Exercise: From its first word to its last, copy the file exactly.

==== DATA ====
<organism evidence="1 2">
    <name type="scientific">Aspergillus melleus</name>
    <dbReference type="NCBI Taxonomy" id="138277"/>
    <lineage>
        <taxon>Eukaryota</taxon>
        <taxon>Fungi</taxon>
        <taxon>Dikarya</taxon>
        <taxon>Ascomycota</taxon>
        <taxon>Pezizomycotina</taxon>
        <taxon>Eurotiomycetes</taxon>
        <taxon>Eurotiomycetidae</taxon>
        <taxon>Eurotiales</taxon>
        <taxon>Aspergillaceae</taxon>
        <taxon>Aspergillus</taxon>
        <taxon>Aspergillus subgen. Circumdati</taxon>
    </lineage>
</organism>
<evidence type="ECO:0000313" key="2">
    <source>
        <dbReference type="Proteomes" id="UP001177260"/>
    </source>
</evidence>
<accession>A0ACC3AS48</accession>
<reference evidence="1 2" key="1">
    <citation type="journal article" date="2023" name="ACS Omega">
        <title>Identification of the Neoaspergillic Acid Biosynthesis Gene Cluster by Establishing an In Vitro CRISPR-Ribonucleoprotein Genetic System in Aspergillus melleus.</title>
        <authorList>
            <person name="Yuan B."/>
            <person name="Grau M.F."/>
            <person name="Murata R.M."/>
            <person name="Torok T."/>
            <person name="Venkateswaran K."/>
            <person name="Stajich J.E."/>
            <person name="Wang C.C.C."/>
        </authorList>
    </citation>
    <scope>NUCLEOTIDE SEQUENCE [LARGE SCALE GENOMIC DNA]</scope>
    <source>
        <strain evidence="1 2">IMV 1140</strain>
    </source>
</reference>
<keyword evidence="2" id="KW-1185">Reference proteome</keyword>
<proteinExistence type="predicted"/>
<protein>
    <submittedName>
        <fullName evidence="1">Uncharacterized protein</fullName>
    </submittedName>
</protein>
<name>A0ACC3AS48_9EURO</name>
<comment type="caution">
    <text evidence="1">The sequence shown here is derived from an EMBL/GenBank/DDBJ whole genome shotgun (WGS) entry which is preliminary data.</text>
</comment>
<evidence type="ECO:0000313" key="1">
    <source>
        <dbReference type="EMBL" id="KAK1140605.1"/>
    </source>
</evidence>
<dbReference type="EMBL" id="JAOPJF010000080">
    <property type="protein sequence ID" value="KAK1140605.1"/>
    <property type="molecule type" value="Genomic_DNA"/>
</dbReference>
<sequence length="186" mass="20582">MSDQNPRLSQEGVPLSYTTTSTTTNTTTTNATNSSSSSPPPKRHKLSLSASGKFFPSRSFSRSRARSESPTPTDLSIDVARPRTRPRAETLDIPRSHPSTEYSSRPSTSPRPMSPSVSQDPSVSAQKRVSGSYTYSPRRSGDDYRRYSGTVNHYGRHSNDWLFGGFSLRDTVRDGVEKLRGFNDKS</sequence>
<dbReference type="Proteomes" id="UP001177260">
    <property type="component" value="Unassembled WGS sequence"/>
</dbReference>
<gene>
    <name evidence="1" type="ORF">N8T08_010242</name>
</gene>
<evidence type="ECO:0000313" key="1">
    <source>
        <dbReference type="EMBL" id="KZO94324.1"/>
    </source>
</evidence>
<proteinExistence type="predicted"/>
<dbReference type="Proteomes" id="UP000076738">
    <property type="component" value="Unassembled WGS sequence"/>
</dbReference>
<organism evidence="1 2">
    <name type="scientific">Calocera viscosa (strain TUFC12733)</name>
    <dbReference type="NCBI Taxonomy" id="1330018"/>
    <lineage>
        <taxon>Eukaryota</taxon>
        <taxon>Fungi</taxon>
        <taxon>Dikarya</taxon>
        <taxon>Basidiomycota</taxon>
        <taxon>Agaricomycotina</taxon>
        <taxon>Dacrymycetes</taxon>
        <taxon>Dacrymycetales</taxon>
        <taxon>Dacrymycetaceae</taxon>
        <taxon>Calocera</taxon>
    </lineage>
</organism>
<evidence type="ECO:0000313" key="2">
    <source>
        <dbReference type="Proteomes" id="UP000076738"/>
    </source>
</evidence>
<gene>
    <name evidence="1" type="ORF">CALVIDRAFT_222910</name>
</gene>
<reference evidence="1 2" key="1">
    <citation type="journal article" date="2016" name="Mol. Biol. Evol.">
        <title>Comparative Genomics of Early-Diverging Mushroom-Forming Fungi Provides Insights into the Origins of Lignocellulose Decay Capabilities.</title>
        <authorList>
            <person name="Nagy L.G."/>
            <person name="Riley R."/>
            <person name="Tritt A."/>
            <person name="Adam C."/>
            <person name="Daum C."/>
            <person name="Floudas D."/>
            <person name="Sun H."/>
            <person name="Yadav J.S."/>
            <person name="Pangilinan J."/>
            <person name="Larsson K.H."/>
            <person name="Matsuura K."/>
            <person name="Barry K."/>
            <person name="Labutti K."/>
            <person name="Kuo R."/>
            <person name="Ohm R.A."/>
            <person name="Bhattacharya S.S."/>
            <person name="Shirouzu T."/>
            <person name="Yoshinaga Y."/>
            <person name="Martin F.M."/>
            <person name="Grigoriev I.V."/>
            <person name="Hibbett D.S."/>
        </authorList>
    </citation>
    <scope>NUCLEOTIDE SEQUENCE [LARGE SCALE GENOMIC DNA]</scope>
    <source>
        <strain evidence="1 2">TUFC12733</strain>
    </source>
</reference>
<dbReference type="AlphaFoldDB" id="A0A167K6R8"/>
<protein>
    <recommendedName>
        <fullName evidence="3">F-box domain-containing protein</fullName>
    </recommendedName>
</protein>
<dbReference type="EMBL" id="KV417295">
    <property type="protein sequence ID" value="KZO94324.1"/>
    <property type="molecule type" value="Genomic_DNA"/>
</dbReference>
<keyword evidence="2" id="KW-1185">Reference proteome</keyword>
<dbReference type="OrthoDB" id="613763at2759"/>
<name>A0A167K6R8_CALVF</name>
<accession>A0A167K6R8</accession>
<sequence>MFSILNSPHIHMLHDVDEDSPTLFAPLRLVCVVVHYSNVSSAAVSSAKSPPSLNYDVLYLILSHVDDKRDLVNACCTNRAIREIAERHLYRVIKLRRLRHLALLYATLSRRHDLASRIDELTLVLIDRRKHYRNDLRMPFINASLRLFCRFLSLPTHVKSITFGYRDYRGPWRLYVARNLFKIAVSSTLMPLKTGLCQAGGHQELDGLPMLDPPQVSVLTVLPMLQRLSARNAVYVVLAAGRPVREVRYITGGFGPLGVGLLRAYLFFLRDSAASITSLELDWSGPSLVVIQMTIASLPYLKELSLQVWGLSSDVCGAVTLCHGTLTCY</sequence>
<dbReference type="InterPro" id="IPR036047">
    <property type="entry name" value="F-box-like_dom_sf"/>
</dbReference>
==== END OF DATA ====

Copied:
<organism evidence="1 2">
    <name type="scientific">Aspergillus melleus</name>
    <dbReference type="NCBI Taxonomy" id="138277"/>
    <lineage>
        <taxon>Eukaryota</taxon>
        <taxon>Fungi</taxon>
        <taxon>Dikarya</taxon>
        <taxon>Ascomycota</taxon>
        <taxon>Pezizomycotina</taxon>
        <taxon>Eurotiomycetes</taxon>
        <taxon>Eurotiomycetidae</taxon>
        <taxon>Eurotiales</taxon>
        <taxon>Aspergillaceae</taxon>
        <taxon>Aspergillus</taxon>
        <taxon>Aspergillus subgen. Circumdati</taxon>
    </lineage>
</organism>
<evidence type="ECO:0000313" key="2">
    <source>
        <dbReference type="Proteomes" id="UP001177260"/>
    </source>
</evidence>
<accession>A0ACC3AS48</accession>
<reference evidence="1 2" key="1">
    <citation type="journal article" date="2023" name="ACS Omega">
        <title>Identification of the Neoaspergillic Acid Biosynthesis Gene Cluster by Establishing an In Vitro CRISPR-Ribonucleoprotein Genetic System in Aspergillus melleus.</title>
        <authorList>
            <person name="Yuan B."/>
            <person name="Grau M.F."/>
            <person name="Murata R.M."/>
            <person name="Torok T."/>
            <person name="Venkateswaran K."/>
            <person name="Stajich J.E."/>
            <person name="Wang C.C.C."/>
        </authorList>
    </citation>
    <scope>NUCLEOTIDE SEQUENCE [LARGE SCALE GENOMIC DNA]</scope>
    <source>
        <strain evidence="1 2">IMV 1140</strain>
    </source>
</reference>
<keyword evidence="2" id="KW-1185">Reference proteome</keyword>
<proteinExistence type="predicted"/>
<protein>
    <submittedName>
        <fullName evidence="1">Uncharacterized protein</fullName>
    </submittedName>
</protein>
<name>A0ACC3AS48_9EURO</name>
<comment type="caution">
    <text evidence="1">The sequence shown here is derived from an EMBL/GenBank/DDBJ whole genome shotgun (WGS) entry which is preliminary data.</text>
</comment>
<evidence type="ECO:0000313" key="1">
    <source>
        <dbReference type="EMBL" id="KAK1140605.1"/>
    </source>
</evidence>
<dbReference type="EMBL" id="JAOPJF010000080">
    <property type="protein sequence ID" value="KAK1140605.1"/>
    <property type="molecule type" value="Genomic_DNA"/>
</dbReference>
<sequence length="186" mass="20582">MSDQNPRLSQEGVPLSYTTTSTTTNTTTTNATNSSSSSPPPKRHKLSLSASGKFFPSRSFSRSRARSESPTPTDLSIDVARPRTRPRAETLDIPRSHPSTEYSSRPSTSPRPMSPSVSQDPSVSAQKRVSGSYTYSPRRSGDDYRRYSGTVNHYGRHSNDWLFGGFSLRDTVRDGVEKLRGFNDKS</sequence>
<dbReference type="Proteomes" id="UP001177260">
    <property type="component" value="Unassembled WGS sequence"/>
</dbReference>
<gene>
    <name evidence="1" type="ORF">N8T08_010242</name>
</gene>
<evidence type="ECO:0000313" key="1">
    <source>
        <dbReference type="EMBL" id="KZO94324.1"/>
    </source>
</evidence>
<proteinExistence type="predicted"/>
<dbReference type="Proteomes" id="UP000076738">
    <property type="component" value="Unassembled WGS sequence"/>
</dbReference>
<organism evidence="1 2">
    <name type="scientific">Calocera viscosa (strain TUFC12733)</name>
    <dbReference type="NCBI Taxonomy" id="1330018"/>
    <lineage>
        <taxon>Eukaryota</taxon>
        <taxon>Fungi</taxon>
        <taxon>Dikarya</taxon>
        <taxon>Basidiomycota</taxon>
        <taxon>Agaricomycotina</taxon>
        <taxon>Dacrymycetes</taxon>
        <taxon>Dacrymycetales</taxon>
        <taxon>Dacrymycetaceae</taxon>
        <taxon>Calocera</taxon>
    </lineage>
</organism>
<evidence type="ECO:0000313" key="2">
    <source>
        <dbReference type="Proteomes" id="UP000076738"/>
    </source>
</evidence>
<gene>
    <name evidence="1" type="ORF">CALVIDRAFT_222910</name>
</gene>
<reference evidence="1 2" key="1">
    <citation type="journal article" date="2016" name="Mol. Biol. Evol.">
        <title>Comparative Genomics of Early-Diverging Mushroom-Forming Fungi Provides Insights into the Origins of Lignocellulose Decay Capabilities.</title>
        <authorList>
            <person name="Nagy L.G."/>
            <person name="Riley R."/>
            <person name="Tritt A."/>
            <person name="Adam C."/>
            <person name="Daum C."/>
            <person name="Floudas D."/>
            <person name="Sun H."/>
            <person name="Yadav J.S."/>
            <person name="Pangilinan J."/>
            <person name="Larsson K.H."/>
            <person name="Matsuura K."/>
            <person name="Barry K."/>
            <person name="Labutti K."/>
            <person name="Kuo R."/>
            <person name="Ohm R.A."/>
            <person name="Bhattacharya S.S."/>
            <person name="Shirouzu T."/>
            <person name="Yoshinaga Y."/>
            <person name="Martin F.M."/>
            <person name="Grigoriev I.V."/>
            <person name="Hibbett D.S."/>
        </authorList>
    </citation>
    <scope>NUCLEOTIDE SEQUENCE [LARGE SCALE GENOMIC DNA]</scope>
    <source>
        <strain evidence="1 2">TUFC12733</strain>
    </source>
</reference>
<dbReference type="AlphaFoldDB" id="A0A167K6R8"/>
<protein>
    <recommendedName>
        <fullName evidence="3">F-box domain-containing protein</fullName>
    </recommendedName>
</protein>
<dbReference type="EMBL" id="KV417295">
    <property type="protein sequence ID" value="KZO94324.1"/>
    <property type="molecule type" value="Genomic_DNA"/>
</dbReference>
<keyword evidence="2" id="KW-1185">Reference proteome</keyword>
<dbReference type="OrthoDB" id="613763at2759"/>
<name>A0A167K6R8_CALVF</name>
<accession>A0A167K6R8</accession>
<sequence>MFSILNSPHIHMLHDVDEDSPTLFAPLRLVCVVVHYSNVSSAAVSSAKSPPSLNYDVLYLILSHVDDKRDLVNACCTNRAIREIAERHLYRVIKLRRLRHLALLYATLSRRHDLASRIDELTLVLIDRRKHYRNDLRMPFINASLRLFCRFLSLPTHVKSITFGYRDYRGPWRLYVARNLFKIAVSSTLMPLKTGLCQAGGHQELDGLPMLDPPQVSVLTVLPMLQRLSARNAVYVVLAAGRPVREVRYITGGFGPLGVGLLRAYLFFLRDSAASITSLELDWSGPSLVVIQMTIASLPYLKELSLQVWGLSSDVCGAVTLCHGTLTCY</sequence>
<dbReference type="InterPro" id="IPR036047">
    <property type="entry name" value="F-box-like_dom_sf"/>
</dbReference>